Design of Redox-Active Peptides: Towards Functional Materials

  • Dayn Joseph Sommer
  • Rafael Alcala-Torano
  • Zahra Bahrami Dizicheh
  • Giovanna GhirlandaEmail author
Part of the Advances in Experimental Medicine and Biology book series (AEMB, volume 940)


In nature, the majority of processes that occur in the cell involve the cycling of electrons and protons, changing the reduction and oxidation state of substrates to alter their chemical reactivity and usefulness in vivo. One of the most relevant examples of these processes is the electron transport chain, a series of oxidoreductase proteins that shuttle electrons through well-defined pathways, concurrently moving protons across the cell membrane. Inspired by these processes, researchers have sought to develop materials to mimic natural systems for a number of applications, including fuel production. The most common cofactors found in proteins to carry out electron transfer are iron sulfur clusters and porphyrin-like molecules. Both types have been studied within natural proteins, such as in photosynthetic machinery or soluble electron carriers; in parallel, an extensive literature has developed over recent years attempting to model and study these cofactors within peptide-based materials. This chapter will focus on major designs that have significantly advanced the field.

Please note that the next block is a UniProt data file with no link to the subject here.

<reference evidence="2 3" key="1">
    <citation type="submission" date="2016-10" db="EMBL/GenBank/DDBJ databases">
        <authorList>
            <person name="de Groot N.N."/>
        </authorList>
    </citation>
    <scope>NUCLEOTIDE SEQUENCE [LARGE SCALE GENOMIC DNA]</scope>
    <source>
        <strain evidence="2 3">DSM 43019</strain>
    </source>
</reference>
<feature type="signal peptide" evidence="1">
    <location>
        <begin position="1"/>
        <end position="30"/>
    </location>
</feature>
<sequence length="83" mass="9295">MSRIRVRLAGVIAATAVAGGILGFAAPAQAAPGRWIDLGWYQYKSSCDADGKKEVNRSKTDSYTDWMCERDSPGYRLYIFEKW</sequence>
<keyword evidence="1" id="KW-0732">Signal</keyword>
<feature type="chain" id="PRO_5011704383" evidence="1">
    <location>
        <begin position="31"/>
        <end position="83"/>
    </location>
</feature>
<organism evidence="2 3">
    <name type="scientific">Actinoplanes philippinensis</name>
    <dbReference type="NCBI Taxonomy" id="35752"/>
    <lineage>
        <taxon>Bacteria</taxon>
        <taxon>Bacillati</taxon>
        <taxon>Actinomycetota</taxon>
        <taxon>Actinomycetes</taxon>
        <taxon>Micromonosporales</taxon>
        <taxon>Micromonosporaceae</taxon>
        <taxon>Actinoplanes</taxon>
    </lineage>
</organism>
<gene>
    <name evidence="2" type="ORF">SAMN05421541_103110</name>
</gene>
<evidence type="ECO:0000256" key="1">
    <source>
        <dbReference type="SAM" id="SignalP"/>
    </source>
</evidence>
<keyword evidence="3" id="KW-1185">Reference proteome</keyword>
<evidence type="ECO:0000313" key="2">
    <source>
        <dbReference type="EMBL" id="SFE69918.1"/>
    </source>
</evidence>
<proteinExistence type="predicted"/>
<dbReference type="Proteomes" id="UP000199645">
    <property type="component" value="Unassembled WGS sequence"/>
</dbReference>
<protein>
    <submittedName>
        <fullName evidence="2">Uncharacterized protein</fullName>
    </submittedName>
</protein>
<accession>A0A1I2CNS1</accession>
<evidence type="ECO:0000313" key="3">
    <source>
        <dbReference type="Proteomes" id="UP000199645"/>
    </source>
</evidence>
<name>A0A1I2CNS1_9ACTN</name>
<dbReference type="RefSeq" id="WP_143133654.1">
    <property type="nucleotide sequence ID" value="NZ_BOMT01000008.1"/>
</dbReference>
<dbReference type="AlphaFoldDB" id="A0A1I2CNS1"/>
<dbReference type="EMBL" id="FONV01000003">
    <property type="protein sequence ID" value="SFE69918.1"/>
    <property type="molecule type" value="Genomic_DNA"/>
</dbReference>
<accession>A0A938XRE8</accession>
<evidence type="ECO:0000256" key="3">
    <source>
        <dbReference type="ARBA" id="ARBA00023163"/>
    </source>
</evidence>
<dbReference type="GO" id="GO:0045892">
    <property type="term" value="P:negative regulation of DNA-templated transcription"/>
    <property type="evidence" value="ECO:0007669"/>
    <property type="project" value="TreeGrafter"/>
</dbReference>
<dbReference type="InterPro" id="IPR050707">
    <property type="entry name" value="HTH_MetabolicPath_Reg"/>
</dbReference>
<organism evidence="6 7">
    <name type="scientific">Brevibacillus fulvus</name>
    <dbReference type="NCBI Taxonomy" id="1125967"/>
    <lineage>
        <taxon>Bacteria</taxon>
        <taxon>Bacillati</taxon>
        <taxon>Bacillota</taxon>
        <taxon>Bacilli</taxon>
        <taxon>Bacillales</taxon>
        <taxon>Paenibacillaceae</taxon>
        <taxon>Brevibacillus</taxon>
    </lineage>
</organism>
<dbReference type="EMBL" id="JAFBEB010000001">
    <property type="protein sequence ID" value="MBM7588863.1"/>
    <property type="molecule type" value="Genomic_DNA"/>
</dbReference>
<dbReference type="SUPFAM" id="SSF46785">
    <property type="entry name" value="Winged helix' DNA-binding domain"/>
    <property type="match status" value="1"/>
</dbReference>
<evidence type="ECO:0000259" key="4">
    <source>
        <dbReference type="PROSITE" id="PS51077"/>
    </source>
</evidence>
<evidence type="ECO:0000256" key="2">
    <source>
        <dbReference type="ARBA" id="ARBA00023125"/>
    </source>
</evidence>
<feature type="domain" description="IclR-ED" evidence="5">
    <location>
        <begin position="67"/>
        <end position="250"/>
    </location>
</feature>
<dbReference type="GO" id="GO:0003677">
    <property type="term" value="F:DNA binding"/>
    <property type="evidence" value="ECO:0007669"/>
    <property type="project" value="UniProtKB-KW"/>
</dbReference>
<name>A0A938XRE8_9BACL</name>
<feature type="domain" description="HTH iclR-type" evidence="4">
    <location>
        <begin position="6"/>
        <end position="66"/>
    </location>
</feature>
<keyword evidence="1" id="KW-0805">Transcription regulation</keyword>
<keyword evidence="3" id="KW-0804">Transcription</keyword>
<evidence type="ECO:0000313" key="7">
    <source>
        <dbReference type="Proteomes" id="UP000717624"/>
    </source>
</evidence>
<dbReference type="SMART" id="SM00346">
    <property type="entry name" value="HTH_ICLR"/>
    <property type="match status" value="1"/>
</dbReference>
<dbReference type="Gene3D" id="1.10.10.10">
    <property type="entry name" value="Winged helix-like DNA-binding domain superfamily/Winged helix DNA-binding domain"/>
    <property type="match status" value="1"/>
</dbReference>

Peptide scaffolds Redox enzymes Iron sulfur clusters Electron transfer Hydrogenases Oxidoreductases Porphyrins Functional materials 


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Copyright information

© Springer International Publishing Switzerland 2016

Authors and Affiliations

  • Dayn Joseph Sommer
    • 1
  • Rafael Alcala-Torano
    • 1
  • Zahra Bahrami Dizicheh
    • 1
  • Giovanna Ghirlanda
    • 1
    Email author
  1. 1.School of Molecular SciencesArizona State UniversityTempeUSA

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